It's $5 billion from... you. So, what do we do with your money? Here's a look at how we work with the community to deliver services and make people's lives a little better each day. We call it Collective Impact.
"Be prepared." That's the message officials are still urging residents, despite all of our recent rains. The storms helped sprout thicker-than-usual wild grasses and weeds, which can serve as “fuel” for wildfires and helping strengthen flames. Be sure to clear defensible space around your home.
They provide valuable service for one very low cost - free! Last fiscal year, 41,772 residents gave their time to the County of San Diego, resulting in an estimated value of nearly $44.5 million. That's a lot of volunteering and a lot of money saved! Watch the ways these volunteers give their time to the County.
Hundreds of St. Augustine High School students work together Friday to clean up County Parks in three different locations.
The San Diego County Employees' Charitable Organization (CECO) held its annual awards breakfast and distributed money donated by County employees to close to 70 non-profit organizations. The nearly $178,000 raised was given in grants to places like the Fallbrook Food Pantry and San Diego Second Chance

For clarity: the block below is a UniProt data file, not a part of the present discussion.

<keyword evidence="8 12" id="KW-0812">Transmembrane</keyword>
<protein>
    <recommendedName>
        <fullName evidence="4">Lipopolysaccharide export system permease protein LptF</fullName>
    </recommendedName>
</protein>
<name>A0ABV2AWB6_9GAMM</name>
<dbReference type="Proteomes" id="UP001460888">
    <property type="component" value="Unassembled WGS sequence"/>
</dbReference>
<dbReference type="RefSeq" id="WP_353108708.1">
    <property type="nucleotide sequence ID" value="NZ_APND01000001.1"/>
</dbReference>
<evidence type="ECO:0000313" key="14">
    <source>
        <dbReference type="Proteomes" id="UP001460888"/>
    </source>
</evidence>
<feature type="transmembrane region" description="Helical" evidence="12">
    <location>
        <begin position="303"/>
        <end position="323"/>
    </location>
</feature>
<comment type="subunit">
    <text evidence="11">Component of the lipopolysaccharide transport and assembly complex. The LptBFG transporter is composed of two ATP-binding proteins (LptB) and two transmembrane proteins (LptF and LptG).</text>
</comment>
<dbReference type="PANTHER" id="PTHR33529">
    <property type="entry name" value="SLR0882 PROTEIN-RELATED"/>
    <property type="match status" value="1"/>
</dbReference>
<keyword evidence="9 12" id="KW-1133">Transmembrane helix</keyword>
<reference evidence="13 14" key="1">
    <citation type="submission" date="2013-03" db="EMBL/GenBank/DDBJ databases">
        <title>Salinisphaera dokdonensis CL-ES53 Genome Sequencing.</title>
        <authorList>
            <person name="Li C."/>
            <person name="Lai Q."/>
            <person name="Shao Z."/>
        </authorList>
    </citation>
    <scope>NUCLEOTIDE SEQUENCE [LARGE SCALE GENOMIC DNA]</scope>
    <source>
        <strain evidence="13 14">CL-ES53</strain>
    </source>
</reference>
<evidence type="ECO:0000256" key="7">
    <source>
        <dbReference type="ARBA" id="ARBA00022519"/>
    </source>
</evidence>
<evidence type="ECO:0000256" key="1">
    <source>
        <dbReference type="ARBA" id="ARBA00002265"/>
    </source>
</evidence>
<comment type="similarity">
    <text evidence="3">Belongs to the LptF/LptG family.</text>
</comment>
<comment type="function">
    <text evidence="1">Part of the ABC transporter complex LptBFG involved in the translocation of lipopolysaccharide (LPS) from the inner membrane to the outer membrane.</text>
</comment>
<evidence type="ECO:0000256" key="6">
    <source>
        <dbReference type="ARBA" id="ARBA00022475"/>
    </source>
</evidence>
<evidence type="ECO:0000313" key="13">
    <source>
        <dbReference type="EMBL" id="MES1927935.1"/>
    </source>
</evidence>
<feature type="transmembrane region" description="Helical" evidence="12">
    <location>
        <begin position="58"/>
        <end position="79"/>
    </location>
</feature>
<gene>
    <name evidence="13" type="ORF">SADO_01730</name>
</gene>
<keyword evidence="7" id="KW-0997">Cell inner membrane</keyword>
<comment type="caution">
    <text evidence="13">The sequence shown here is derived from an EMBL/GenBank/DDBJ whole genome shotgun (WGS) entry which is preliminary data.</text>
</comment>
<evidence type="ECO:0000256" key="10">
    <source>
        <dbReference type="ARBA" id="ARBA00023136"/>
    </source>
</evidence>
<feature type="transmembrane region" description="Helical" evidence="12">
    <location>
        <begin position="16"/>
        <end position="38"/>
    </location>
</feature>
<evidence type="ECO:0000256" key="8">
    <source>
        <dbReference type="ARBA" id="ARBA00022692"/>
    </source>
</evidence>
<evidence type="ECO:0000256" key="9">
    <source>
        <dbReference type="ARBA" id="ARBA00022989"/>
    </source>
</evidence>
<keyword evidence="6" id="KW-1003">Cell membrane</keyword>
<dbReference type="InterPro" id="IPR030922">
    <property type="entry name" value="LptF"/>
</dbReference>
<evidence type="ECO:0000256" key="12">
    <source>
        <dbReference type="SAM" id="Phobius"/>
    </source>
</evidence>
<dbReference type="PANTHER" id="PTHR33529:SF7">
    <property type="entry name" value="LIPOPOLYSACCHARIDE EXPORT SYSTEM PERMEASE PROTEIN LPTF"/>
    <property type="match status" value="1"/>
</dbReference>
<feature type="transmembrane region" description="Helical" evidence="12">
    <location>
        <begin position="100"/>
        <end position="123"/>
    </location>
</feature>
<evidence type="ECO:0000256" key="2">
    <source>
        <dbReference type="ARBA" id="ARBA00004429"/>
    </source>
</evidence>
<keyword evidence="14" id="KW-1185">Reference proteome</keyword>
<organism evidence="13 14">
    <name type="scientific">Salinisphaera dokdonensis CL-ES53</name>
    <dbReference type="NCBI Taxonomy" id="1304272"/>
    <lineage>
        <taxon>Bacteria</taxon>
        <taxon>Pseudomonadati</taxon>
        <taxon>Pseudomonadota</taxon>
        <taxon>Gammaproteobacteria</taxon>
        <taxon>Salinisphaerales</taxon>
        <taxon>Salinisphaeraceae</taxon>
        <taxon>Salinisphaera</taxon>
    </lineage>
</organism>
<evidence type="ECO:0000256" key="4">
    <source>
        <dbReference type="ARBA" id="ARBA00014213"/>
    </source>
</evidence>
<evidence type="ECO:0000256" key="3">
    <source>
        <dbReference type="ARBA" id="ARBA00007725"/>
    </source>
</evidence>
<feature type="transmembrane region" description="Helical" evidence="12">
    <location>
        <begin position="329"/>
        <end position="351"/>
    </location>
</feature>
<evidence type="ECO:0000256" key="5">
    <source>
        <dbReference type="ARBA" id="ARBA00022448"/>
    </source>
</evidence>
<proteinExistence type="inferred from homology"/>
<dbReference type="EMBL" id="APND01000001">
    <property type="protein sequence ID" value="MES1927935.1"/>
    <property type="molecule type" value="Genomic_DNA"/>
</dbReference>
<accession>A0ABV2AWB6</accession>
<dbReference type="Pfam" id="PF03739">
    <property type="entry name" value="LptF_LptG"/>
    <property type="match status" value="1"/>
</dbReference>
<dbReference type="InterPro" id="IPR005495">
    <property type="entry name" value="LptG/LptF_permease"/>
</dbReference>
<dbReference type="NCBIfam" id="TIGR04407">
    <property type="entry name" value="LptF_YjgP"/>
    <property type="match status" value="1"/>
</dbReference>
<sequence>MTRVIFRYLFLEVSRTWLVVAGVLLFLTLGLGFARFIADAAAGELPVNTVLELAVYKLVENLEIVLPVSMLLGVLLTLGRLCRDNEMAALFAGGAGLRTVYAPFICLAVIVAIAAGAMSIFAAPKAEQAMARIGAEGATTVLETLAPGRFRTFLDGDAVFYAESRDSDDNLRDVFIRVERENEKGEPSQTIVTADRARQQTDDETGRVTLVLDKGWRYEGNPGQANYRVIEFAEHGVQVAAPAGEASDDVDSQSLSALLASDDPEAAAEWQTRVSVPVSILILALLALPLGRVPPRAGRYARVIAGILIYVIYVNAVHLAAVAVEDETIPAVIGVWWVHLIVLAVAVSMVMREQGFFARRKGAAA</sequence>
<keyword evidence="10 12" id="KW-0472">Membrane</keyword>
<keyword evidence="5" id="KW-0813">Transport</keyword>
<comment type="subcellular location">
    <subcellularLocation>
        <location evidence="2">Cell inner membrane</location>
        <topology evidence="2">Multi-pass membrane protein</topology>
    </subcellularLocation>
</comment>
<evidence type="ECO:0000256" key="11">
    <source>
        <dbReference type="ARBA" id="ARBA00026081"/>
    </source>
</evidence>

"It's not the closure I wants, but it's closure in my life." Milan "John" Nellans discusses how important Identify the Missing Day is for families that have lost loved ones. Read the full story here
For these people, a new U.S. citizenship means new rights - including the right to vote. County Registrar of Voters staff is on hand at Golden Hall to sign up new U.S. citizens. Are you a citizen? Make sure you're exercising your right, too! Visit sdvote.com for more.
The Registrar’s office is sending out more than 300,000 postcards to nonpartisan vote-by-mail voters this week to let them know what steps they must take if they want to vote for a presidential candidate in the June primary.
The permanent exhibit of building history by artist Jay Johnson consists of eight artistic displays on the first and second floors of the historic County Administration Center.
It helps heal emotional wounds and teaches valuable lessons. That’s why the Probation Department recommended the Restorative Justice Mediation Program for this DUI offender. As part of his agreement in his rehabilitative case plan, the offender came face-to-face with his victims and learned that creating dialogue about the incident allows them all to positively move forward.